Roth Grand Cru
Pasteurized Cow’s Milk, Wisconsin
This is cheese theater. Admittedly, this is theater that’s a bit slow. At Roth Cheese, we can spend 10 minutes rolling cheese around on our tongues. You’ll see us argue over a wheel of cheese that won’t be ready to eat for two years. And if you ask about our latest batch, you’ll most likely get a meteorologist’s lecture on weather, feed, cows, farms and the daily milk haul. You probably don’t want to get stuck talking to us at a party. But slowly, deliberately, patiently, our obsession does make for some amazing cheese.
Yeah, we get it. We may have been accused of doing some of those things ourselves because cheese really is grass turned into milk and then turned to cheese. In other words, what the cows ate and when they ate it really makes a difference in how a cheese tastes.
Roth takes some of Wisconsin’s best milk and turns it into an award-winning (in U.S. and world competitions) Gruyere-style cheese. How committed are they? They even employ the traditional alpine cheesemaking method of using copper vats to make their cheese. This robust and full-bodied cheese is perfect for a cheese tray paired with fresh apples, pears, grapes, almonds, figs and cornichons. It’s an awesome melter—hello onion soup, baked potatoes, panini and mac-and-cheese!
Drink Pairings: Try it with an apple cider or an amber beer.
Sequatchie Cove Dancing Fern
Raw Cow’s Milk, Tennessee
When people think of American artisan cheese, they often think of the coasts, and that’s fair. There are some amazingly delicious cheeses being produced in Vermont and New York or California and Oregon. But the American cheese renaissance that has us excited recently is the one coming from the South.
There is a dynamism in southern U.S. cheesemaking that is worth taking note of. Ok, as former sheep dairy farmers/cheesemakers from Virginia, we might be biased. But our bias has been confirmed by national and international cheese competitions where our southern cheesemakers are taking lots of awards.
One of our current favorites is Sequatchie Cove, a 300-acre farm located 35 minutes northwest of downtown Chattanooga Tennessee. The farm is a family-run business, currently on its third generation. They also embrace the motto of happy cows make good milk (and good milk makes good cheese). Their animals spend their entire lives grazing in open pastures, the way they were meant to do. The creamery is 100% solar powered and their biggest waste product, whey, is fed to Sequatchie Cove’s pigs.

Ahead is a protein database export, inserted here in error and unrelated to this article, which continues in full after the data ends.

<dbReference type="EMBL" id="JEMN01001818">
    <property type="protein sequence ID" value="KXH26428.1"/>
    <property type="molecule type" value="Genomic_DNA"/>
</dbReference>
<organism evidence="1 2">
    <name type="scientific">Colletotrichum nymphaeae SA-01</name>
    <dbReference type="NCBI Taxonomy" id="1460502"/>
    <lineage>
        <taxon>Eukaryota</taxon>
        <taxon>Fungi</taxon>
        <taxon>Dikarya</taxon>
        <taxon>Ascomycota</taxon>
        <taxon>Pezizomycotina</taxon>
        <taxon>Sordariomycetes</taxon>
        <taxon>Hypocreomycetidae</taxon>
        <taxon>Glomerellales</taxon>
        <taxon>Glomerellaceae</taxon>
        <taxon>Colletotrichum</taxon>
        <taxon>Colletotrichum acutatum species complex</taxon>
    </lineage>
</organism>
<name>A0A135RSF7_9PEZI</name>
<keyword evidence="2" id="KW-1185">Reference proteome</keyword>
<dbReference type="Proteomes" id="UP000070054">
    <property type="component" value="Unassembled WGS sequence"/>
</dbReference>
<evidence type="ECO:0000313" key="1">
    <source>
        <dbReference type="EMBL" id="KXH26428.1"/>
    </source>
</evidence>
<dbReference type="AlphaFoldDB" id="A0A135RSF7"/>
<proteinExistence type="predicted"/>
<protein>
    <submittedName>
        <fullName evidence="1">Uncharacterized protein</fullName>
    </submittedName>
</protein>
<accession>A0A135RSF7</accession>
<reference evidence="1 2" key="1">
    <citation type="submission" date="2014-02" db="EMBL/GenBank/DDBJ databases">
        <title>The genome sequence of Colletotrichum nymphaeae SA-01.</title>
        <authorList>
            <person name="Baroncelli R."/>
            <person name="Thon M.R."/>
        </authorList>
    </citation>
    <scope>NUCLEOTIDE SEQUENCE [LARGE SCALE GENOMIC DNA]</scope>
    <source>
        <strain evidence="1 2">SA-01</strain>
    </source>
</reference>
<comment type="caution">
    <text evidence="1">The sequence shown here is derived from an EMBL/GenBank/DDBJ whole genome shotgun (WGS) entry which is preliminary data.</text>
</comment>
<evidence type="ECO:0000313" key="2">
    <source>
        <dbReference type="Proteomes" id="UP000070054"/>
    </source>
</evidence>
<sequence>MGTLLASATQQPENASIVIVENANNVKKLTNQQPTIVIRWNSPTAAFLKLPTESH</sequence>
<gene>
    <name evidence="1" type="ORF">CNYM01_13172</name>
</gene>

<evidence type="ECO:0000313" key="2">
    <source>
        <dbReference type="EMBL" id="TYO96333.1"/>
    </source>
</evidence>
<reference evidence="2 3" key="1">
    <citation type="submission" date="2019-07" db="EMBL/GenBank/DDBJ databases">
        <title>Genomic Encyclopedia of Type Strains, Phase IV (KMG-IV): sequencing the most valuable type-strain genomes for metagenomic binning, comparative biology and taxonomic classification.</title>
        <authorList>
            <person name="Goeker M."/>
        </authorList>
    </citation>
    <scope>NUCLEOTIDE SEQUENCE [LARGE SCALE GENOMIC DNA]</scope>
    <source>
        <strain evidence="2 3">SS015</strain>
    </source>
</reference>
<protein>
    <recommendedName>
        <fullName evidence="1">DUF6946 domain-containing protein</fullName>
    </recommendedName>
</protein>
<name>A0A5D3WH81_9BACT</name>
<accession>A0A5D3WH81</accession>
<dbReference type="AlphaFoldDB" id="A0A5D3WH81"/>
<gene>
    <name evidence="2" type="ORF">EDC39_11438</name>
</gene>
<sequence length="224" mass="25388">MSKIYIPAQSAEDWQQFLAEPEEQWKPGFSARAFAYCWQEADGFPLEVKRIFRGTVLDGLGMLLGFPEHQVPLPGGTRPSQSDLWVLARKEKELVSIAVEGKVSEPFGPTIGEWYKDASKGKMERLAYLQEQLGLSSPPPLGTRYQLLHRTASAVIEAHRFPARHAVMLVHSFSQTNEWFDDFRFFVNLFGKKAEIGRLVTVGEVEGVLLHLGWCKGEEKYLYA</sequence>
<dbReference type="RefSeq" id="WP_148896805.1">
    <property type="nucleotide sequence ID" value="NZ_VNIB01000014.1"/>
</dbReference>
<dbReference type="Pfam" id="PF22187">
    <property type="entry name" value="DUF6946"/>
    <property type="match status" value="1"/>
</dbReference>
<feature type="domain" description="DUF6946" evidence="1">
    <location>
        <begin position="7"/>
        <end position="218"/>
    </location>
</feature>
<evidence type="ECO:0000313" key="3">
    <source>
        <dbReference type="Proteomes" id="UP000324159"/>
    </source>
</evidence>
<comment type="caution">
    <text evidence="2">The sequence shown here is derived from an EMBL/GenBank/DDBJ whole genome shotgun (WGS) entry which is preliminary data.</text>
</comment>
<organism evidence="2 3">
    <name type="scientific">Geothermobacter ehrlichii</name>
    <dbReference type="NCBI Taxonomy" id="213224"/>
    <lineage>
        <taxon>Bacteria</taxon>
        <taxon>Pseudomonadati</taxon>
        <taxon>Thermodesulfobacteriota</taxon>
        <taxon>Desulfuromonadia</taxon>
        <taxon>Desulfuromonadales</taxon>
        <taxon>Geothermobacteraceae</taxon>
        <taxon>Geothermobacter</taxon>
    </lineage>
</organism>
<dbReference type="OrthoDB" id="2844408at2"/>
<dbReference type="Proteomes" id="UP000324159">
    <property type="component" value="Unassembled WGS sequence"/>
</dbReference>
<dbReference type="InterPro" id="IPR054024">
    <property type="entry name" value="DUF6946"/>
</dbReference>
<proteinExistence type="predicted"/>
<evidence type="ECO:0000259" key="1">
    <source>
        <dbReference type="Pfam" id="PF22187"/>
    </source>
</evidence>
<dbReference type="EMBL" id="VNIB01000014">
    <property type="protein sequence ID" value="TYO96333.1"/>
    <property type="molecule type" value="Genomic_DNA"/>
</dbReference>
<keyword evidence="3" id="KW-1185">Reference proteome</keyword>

Dancing Fern is inspired by the famous raw milk Reblochon cheese of France. The milk for this cheese comes from Devon cattle, an uncommon breed in the United States. Its soft and supple texture and barnyardy aroma, along with notes of cultured butter, shiitake mushroom, and walnuts make it a stand out on the cheese plate.
Drink Pairings: We like Dancing Fern with Beaujolais or an oaky Chardonnay. Prefer beer? Try a Trappist ale or an IPA.
Meadow Creek Dairy Appalachian Tomme
Raw Cow’s Milk, Virginia
Helen and Rick Feete of Meadow Creek Dairy make raw milk cheeses from their herd of Jersey cows in Galax, VA, but only when cows are eating the fresh grass of open pastures.
Milking begins in late March when the calves are born and fresh grass begins to grow. Their free-range cows graze on a mixture of perennial grasses and legumes, supplemented with grains, salt and Norwegian kelp. You would be amazed at how much time farmstead cheesemakers spend developing their pastures. When the grass stops growing in the late fall, the farm takes a two-month hiatus for the cows and the Feetes.
What is a Tomme you ask? Tomme is literally the French word for “wheel of cheese” and it’s used to describe a wide range of cheeses. What makes a Tomme distinctive is the fact that the milk is heated to a lower temperature than in most other cheesemaking. This creates cheeses that range in density and intensity, but are all generally velvety on the palate.
Appalachian is no exception. It is buttery and melt-in-your-mouth smooth with a lightly tangy, lemony flavor. It’s great on its own on a cheese plate or in any dish where you would want melted cheese. Use your imagination!
Drink Pairings: Grab a crisp white wine or a smooth lager and go to your happy place.